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Rand Paul stumps for Romney at UNH
U.S. Sen. Rand Paul (R-Ky.), son of former presidential candidate Ron Paul, spoke to students and area residents at a rally at the University of New Hampshire in Durham on Saturday. (JOHN QUINN/Union Leader Correspondent)
DURHAM — U.S. Sen. Rand Paul Saturday sought to convince younger voters to support Mitt Romney as a presidential candidate who understands jobs are created in the private sector, not by expanding government.
With the election less than three weeks away, Paul (R-Ky.) spoke to about 100 students and area residents during a Republican rally at the University of New Hampshire. This nation is facing a choice between two different belief systems, he said.
“I think the American dream is not where you are now, it's where you want to go,” Paul said.
Paul said Romney is better qualified to lead the country out of the current economic crisis than President Barack Obama. If re-elected, Paul said, Obama will continue to increase the percentage of people who depend on an ever-expanding government.
Paul said unsustainable spending and borrowing to pay off entitlements such as Social Security and Medicaid could be slowed down by gradually raising the age of eligibility for these programs.
He said both parties are to blame for out-of-control spending and the resulting national debt.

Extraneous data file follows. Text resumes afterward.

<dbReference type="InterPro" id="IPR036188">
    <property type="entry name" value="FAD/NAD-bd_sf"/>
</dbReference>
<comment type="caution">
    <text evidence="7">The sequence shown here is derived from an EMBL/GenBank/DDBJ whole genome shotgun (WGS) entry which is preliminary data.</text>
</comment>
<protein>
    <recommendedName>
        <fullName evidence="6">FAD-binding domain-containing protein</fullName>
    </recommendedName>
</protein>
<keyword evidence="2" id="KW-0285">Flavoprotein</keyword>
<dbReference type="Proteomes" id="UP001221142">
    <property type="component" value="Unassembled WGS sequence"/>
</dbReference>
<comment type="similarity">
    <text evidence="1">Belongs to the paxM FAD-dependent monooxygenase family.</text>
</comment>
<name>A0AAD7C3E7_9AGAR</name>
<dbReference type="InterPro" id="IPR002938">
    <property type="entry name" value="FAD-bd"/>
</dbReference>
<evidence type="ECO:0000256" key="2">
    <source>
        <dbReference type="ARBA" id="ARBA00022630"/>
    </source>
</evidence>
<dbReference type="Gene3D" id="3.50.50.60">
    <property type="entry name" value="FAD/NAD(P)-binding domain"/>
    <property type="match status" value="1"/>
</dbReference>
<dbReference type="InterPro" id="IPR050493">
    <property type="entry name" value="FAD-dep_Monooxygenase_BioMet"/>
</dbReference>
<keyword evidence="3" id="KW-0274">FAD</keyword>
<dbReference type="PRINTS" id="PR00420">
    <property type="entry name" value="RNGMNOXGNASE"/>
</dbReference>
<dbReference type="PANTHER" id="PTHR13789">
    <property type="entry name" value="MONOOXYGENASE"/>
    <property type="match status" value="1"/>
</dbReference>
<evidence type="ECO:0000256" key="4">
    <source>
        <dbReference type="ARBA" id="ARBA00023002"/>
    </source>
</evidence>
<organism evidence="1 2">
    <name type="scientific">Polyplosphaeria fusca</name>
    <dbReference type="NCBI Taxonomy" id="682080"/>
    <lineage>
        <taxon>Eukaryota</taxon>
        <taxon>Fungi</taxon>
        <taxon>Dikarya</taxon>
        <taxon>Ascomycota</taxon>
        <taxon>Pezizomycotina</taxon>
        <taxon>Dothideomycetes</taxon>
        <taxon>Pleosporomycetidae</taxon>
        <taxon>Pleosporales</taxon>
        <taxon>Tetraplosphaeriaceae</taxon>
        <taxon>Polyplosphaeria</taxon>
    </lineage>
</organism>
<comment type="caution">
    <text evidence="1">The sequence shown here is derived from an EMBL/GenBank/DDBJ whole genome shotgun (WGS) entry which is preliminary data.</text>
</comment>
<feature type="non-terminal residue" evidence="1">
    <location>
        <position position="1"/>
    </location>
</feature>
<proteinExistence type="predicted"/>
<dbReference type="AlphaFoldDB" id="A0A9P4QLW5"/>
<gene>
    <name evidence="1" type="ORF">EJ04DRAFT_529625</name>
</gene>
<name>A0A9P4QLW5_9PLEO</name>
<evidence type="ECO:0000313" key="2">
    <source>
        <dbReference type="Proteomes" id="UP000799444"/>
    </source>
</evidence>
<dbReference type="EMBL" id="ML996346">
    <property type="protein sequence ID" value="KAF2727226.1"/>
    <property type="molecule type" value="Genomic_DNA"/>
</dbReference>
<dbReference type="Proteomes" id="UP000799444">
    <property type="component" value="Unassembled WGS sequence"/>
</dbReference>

“The Republicans doubled the debt in the beginning of the century, but Democrats are quadrupling it,” Paul said.
Saying that money should be left with those who earn it, Paul expressed opposition to taxing the rich to pay for increased spending, a tactic, he said, that failed to pull the country out of the Great Depression.
“The top 1 percent who the President hates so much pays 40 percent of the taxes,” Paul said. “If you want them to pay their fair share, you'd have to reduce their taxes.”
He said the same applies to the top 5 percent of earners, who pay 70 percent of the taxes.
Paul, who is seeking re-election in his own state, is the son of Rep. Ron Paul of Texas, who has run for President three times, as a Libertarian in 1988 and as a Republican in 2008 and 2012.
“My father and I don't agree with each other on every issue,” the younger Paul said. But, he added, they agree on the importance of reducing the size of government, decreasing spending and expanding opportunities.
Paul said his father's message has reached voters in areas that are not traditionally Republican, such as Vermont, Maine and California.
“In the long term, Republicans need to figure out the Libertarian approach,” he said.
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